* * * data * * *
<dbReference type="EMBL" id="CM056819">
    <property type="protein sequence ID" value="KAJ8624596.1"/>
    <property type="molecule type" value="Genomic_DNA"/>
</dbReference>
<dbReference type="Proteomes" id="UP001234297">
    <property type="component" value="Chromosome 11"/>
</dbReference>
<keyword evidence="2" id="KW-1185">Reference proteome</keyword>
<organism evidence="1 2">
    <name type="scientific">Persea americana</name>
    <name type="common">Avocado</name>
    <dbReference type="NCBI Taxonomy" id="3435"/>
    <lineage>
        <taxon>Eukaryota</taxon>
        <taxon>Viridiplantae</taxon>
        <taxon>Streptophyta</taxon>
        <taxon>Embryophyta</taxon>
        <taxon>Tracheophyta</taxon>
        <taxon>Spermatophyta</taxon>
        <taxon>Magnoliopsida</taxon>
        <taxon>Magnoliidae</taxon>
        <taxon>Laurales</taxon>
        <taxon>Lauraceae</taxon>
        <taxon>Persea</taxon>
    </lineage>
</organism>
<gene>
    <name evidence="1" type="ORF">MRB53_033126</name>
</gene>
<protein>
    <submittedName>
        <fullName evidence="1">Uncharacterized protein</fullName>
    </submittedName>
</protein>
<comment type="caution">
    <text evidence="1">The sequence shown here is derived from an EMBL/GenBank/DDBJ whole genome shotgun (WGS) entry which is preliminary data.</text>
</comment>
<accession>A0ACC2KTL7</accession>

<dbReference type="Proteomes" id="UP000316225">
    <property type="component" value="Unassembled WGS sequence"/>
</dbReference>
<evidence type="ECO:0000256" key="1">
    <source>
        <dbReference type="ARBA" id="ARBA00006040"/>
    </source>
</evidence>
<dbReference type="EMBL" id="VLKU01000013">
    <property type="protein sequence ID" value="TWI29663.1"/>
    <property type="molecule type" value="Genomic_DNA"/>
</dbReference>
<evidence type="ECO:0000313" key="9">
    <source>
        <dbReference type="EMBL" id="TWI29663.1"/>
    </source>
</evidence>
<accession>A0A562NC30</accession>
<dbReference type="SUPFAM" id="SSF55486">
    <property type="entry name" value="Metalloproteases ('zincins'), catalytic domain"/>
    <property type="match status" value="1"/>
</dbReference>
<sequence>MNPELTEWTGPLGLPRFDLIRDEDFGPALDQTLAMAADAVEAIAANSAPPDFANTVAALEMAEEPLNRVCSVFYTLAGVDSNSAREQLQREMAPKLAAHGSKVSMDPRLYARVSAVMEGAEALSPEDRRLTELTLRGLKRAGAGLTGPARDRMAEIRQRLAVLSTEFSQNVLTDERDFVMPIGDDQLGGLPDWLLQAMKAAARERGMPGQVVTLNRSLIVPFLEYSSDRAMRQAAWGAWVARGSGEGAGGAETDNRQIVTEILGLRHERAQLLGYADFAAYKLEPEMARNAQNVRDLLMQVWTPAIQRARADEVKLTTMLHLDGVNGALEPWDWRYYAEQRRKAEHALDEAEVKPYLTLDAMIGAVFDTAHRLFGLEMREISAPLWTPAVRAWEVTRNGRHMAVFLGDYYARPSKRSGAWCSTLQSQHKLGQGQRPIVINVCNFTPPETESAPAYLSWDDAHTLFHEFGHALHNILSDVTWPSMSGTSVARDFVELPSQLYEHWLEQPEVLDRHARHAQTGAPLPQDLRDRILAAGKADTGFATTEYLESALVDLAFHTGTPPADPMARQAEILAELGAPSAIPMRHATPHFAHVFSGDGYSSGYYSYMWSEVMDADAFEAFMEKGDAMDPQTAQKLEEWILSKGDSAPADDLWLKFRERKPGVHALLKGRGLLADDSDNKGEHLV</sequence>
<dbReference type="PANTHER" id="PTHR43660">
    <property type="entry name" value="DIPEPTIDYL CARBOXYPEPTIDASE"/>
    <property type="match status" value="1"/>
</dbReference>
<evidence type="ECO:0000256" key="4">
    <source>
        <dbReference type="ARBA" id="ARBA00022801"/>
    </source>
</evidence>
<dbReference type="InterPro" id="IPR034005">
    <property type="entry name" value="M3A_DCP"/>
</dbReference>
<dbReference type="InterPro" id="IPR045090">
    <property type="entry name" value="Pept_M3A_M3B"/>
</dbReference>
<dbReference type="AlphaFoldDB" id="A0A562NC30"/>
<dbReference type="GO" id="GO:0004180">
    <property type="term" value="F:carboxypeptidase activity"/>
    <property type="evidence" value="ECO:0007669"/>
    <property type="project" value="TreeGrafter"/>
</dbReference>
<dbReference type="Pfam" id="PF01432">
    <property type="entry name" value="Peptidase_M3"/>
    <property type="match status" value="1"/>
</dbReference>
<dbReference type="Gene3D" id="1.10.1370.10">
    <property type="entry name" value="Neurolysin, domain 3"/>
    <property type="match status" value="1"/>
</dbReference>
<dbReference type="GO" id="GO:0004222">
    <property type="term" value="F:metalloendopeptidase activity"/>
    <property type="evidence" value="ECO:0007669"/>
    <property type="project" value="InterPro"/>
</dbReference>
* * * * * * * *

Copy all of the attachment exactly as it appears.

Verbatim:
<dbReference type="EMBL" id="CM056819">
    <property type="protein sequence ID" value="KAJ8624596.1"/>
    <property type="molecule type" value="Genomic_DNA"/>
</dbReference>
<dbReference type="Proteomes" id="UP001234297">
    <property type="component" value="Chromosome 11"/>
</dbReference>
<keyword evidence="2" id="KW-1185">Reference proteome</keyword>
<organism evidence="1 2">
    <name type="scientific">Persea americana</name>
    <name type="common">Avocado</name>
    <dbReference type="NCBI Taxonomy" id="3435"/>
    <lineage>
        <taxon>Eukaryota</taxon>
        <taxon>Viridiplantae</taxon>
        <taxon>Streptophyta</taxon>
        <taxon>Embryophyta</taxon>
        <taxon>Tracheophyta</taxon>
        <taxon>Spermatophyta</taxon>
        <taxon>Magnoliopsida</taxon>
        <taxon>Magnoliidae</taxon>
        <taxon>Laurales</taxon>
        <taxon>Lauraceae</taxon>
        <taxon>Persea</taxon>
    </lineage>
</organism>
<gene>
    <name evidence="1" type="ORF">MRB53_033126</name>
</gene>
<protein>
    <submittedName>
        <fullName evidence="1">Uncharacterized protein</fullName>
    </submittedName>
</protein>
<comment type="caution">
    <text evidence="1">The sequence shown here is derived from an EMBL/GenBank/DDBJ whole genome shotgun (WGS) entry which is preliminary data.</text>
</comment>
<accession>A0ACC2KTL7</accession>

<dbReference type="Proteomes" id="UP000316225">
    <property type="component" value="Unassembled WGS sequence"/>
</dbReference>
<evidence type="ECO:0000256" key="1">
    <source>
        <dbReference type="ARBA" id="ARBA00006040"/>
    </source>
</evidence>
<dbReference type="EMBL" id="VLKU01000013">
    <property type="protein sequence ID" value="TWI29663.1"/>
    <property type="molecule type" value="Genomic_DNA"/>
</dbReference>
<evidence type="ECO:0000313" key="9">
    <source>
        <dbReference type="EMBL" id="TWI29663.1"/>
    </source>
</evidence>
<accession>A0A562NC30</accession>
<dbReference type="SUPFAM" id="SSF55486">
    <property type="entry name" value="Metalloproteases ('zincins'), catalytic domain"/>
    <property type="match status" value="1"/>
</dbReference>
<sequence>MNPELTEWTGPLGLPRFDLIRDEDFGPALDQTLAMAADAVEAIAANSAPPDFANTVAALEMAEEPLNRVCSVFYTLAGVDSNSAREQLQREMAPKLAAHGSKVSMDPRLYARVSAVMEGAEALSPEDRRLTELTLRGLKRAGAGLTGPARDRMAEIRQRLAVLSTEFSQNVLTDERDFVMPIGDDQLGGLPDWLLQAMKAAARERGMPGQVVTLNRSLIVPFLEYSSDRAMRQAAWGAWVARGSGEGAGGAETDNRQIVTEILGLRHERAQLLGYADFAAYKLEPEMARNAQNVRDLLMQVWTPAIQRARADEVKLTTMLHLDGVNGALEPWDWRYYAEQRRKAEHALDEAEVKPYLTLDAMIGAVFDTAHRLFGLEMREISAPLWTPAVRAWEVTRNGRHMAVFLGDYYARPSKRSGAWCSTLQSQHKLGQGQRPIVINVCNFTPPETESAPAYLSWDDAHTLFHEFGHALHNILSDVTWPSMSGTSVARDFVELPSQLYEHWLEQPEVLDRHARHAQTGAPLPQDLRDRILAAGKADTGFATTEYLESALVDLAFHTGTPPADPMARQAEILAELGAPSAIPMRHATPHFAHVFSGDGYSSGYYSYMWSEVMDADAFEAFMEKGDAMDPQTAQKLEEWILSKGDSAPADDLWLKFRERKPGVHALLKGRGLLADDSDNKGEHLV</sequence>
<dbReference type="PANTHER" id="PTHR43660">
    <property type="entry name" value="DIPEPTIDYL CARBOXYPEPTIDASE"/>
    <property type="match status" value="1"/>
</dbReference>
<evidence type="ECO:0000256" key="4">
    <source>
        <dbReference type="ARBA" id="ARBA00022801"/>
    </source>
</evidence>
<dbReference type="InterPro" id="IPR034005">
    <property type="entry name" value="M3A_DCP"/>
</dbReference>
<dbReference type="InterPro" id="IPR045090">
    <property type="entry name" value="Pept_M3A_M3B"/>
</dbReference>
<dbReference type="AlphaFoldDB" id="A0A562NC30"/>
<dbReference type="GO" id="GO:0004180">
    <property type="term" value="F:carboxypeptidase activity"/>
    <property type="evidence" value="ECO:0007669"/>
    <property type="project" value="TreeGrafter"/>
</dbReference>
<dbReference type="Pfam" id="PF01432">
    <property type="entry name" value="Peptidase_M3"/>
    <property type="match status" value="1"/>
</dbReference>
<dbReference type="Gene3D" id="1.10.1370.10">
    <property type="entry name" value="Neurolysin, domain 3"/>
    <property type="match status" value="1"/>
</dbReference>
<dbReference type="GO" id="GO:0004222">
    <property type="term" value="F:metalloendopeptidase activity"/>
    <property type="evidence" value="ECO:0007669"/>
    <property type="project" value="InterPro"/>
</dbReference>